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Saturday, May 26, 2018
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Tampa physician, professor writes guide to 'Successful Aging'

Write what you know, aspiring authors are told.
So Eric Pfeiffer did just that, using his decades of medical expertise in gerontology and psychiatry to write a book on how to grow old gracefully.
And he was very smart on how he went about it.
Instead of writing in that dreaded “doctorspeak,” he made his points in a conversational, approachable way. For the eyesight-challenged crowd, he convinced his publisher, Yale University Press, to upsize the print, making it very easy to read.
One could say that “Winning Strategies for Successful Aging” is like a house call from your friendly family physician, a throwback to days long gone.
“I've learned so much from elderly people I've seen throughout my career, and wanted to put that knowledge out there for the general public,” says the retired professor and founding director of the Eric Pfeiffer Suncoast Alzheimer's Center at the University of South Florida College of Medicine. “Every day we're alive, we grow a day older. This is a guide on helping you do it right.”
What's the one main thing he can tell you about aging successfully? That there isn't just one thing.
He offers solid advice across a broad spectrum of issues. Among them: how to maintain your sex life, hold on to your money so you don't outlive it; plan for a good goodbye; care for your brain to keep your memory sharp; and exercise every day and make it fun. He's included some of his poetry throughout the book, and writes a summary at the end of every chapter to simplify the most important points.
And speaking of fun, having a good sense of humor and positive attitude are definitely “plus” factors in improving longevity.
The multi-step approach is essential, Pfeiffer says, as there are so many aspects to keeping on top of your game. He also stresses that you can't be inflexible.
“You have to be willing to make adjustments. You can't just coast and slide,” he notes. “Aging is a process that forces you to re-evaluate as time goes on. Bodies change, circumstances change.”
He acknowledges that good genes can determine a longer life, but they don't guarantee it. It still takes a proactive approach – one that should be started early on, instead of after retirement. By then, the damage may already be done.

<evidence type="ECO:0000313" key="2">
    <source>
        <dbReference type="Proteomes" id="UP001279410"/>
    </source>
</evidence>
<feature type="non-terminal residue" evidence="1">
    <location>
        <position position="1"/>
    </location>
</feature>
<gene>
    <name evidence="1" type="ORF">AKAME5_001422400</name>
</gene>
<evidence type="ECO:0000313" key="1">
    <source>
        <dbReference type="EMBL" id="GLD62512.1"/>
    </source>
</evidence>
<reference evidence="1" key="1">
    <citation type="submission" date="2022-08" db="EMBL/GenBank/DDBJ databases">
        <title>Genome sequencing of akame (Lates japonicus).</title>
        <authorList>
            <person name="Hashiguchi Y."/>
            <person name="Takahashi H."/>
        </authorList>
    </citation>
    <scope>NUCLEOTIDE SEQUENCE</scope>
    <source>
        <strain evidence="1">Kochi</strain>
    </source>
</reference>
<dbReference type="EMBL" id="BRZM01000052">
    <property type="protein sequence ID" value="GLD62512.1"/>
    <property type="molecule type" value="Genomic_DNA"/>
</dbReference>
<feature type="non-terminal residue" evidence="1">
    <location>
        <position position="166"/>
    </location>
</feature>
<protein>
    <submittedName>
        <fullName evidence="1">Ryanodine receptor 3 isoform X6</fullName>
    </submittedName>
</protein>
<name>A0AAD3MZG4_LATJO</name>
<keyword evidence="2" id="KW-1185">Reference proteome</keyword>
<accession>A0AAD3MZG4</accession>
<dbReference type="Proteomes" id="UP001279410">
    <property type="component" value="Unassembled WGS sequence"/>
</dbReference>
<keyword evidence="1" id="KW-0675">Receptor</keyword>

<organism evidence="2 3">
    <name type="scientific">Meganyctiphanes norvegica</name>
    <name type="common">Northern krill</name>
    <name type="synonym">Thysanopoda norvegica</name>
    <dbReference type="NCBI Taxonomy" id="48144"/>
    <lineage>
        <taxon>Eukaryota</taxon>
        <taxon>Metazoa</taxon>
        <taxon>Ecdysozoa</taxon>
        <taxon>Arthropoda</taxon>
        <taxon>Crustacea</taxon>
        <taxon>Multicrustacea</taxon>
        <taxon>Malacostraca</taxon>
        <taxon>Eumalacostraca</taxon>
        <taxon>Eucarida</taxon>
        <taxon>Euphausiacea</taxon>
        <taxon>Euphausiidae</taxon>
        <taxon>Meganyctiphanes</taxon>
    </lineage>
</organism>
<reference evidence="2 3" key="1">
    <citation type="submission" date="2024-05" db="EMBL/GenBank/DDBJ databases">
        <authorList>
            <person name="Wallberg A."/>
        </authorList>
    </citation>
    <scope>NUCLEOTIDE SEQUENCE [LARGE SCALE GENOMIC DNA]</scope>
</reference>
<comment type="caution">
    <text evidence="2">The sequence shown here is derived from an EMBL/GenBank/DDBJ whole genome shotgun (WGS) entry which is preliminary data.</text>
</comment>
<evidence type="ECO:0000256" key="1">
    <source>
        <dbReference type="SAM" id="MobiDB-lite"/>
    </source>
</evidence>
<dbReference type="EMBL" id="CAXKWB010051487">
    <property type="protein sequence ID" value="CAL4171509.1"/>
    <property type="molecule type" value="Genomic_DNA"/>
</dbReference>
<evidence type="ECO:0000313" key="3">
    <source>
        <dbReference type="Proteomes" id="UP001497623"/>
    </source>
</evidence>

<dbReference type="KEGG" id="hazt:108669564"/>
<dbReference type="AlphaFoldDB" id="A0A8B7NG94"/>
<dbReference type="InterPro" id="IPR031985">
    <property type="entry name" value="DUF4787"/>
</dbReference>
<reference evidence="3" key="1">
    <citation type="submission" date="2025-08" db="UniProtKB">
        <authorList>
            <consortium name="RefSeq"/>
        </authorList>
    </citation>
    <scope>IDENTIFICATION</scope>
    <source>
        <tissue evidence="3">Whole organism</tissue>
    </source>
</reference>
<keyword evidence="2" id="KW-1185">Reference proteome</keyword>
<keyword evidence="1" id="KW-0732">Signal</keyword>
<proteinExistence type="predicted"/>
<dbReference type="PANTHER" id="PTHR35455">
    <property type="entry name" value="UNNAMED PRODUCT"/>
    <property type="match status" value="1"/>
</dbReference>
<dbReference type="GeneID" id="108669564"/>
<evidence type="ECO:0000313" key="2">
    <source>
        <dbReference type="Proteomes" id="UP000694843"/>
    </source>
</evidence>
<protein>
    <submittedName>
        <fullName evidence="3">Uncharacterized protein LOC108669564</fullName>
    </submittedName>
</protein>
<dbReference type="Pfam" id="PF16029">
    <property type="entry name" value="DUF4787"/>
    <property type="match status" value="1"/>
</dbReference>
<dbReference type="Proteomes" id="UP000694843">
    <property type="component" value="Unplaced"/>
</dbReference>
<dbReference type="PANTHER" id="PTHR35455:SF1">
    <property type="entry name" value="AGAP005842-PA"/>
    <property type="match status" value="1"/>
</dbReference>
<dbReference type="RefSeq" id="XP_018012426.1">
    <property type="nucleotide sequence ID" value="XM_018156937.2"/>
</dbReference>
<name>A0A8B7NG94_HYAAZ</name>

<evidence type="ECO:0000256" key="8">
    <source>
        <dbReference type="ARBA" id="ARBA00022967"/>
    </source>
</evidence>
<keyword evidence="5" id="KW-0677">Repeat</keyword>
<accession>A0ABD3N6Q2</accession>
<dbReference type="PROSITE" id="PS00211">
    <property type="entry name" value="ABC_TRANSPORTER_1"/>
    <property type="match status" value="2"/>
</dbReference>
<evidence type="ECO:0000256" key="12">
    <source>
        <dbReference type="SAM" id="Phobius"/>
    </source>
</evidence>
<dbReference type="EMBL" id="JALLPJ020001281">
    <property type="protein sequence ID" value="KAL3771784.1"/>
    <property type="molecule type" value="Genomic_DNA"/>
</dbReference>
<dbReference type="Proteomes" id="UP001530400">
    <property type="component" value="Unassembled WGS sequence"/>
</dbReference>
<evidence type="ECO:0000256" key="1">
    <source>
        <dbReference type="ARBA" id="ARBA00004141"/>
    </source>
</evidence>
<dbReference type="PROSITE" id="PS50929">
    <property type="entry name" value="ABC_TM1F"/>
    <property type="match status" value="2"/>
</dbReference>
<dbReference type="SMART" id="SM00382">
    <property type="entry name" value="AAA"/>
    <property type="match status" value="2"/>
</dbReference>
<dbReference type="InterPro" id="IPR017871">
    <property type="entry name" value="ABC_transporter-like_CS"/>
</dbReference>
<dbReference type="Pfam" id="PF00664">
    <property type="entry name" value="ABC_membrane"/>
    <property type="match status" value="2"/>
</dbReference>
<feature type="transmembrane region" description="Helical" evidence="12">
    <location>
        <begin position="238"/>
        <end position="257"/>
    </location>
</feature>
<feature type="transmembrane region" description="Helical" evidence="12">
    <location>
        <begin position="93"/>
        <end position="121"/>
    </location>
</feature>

In his case, the 77-year-old Pfeiffer feels fortunate in so many ways. His grandmother lived to 91; his mother lived to 92. He and his wife, Natasha, the mother of their three grown sons, like to say they've been married “98 years – 49 for her, 49 for me.”
To keep the odds in his favor, Pfeiffer follows his Ten Commandments of Wellness (see box). He devotes two to four hours a day to his post-retirement writing career, typically with his dog-like cat, Welly, at his side. Besides several medical textbooks and his current book on successful aging, he's also written “The Art of Caregiving in Alzheimer's Disease” and a book of poems.
Up next: A novel he's penning about a Tampa man who loses everything in the 2008 recession and how he battles back. He really hasn't a clue how it will end, because characters and storylines develop along the way.
He also loves to garden, Skypes with his two grandchildren, accepts speaking engagements, serves on the board of directors of the USF Health Johnnie Byrd Sr. Alzheimer's Institute and maintains a blog on his website, DoctorEricKnows.com
As important as physical health is, Pfeiffer says keeping mentally sharp is essential. He recommends that every senior who is fearful of the Internet or even computers “needs to get over that right now.”
Growing old doesn't have to be downer, he says. The best part is all the freedom that comes with it.
“You're not raising kids, you're not going to work,” he says. “If you managed your money well, then you can experience things you never had the chance to do before, because others always came first.”
And not reporting to an office doesn't mean you have to drift aimlessly without a schedule. He writes down a few goals every day, and at the end of the day, he checks them off and reviews his progress. It gives him some structure and accountability.
Back to that attitude thing. Pfeiffer says there is no magic bullet for the aging process. The magic bullet, he says, is you.
“You've been given a special gift – the gift of life,” he says. “It's in your hands to make the most of it.”

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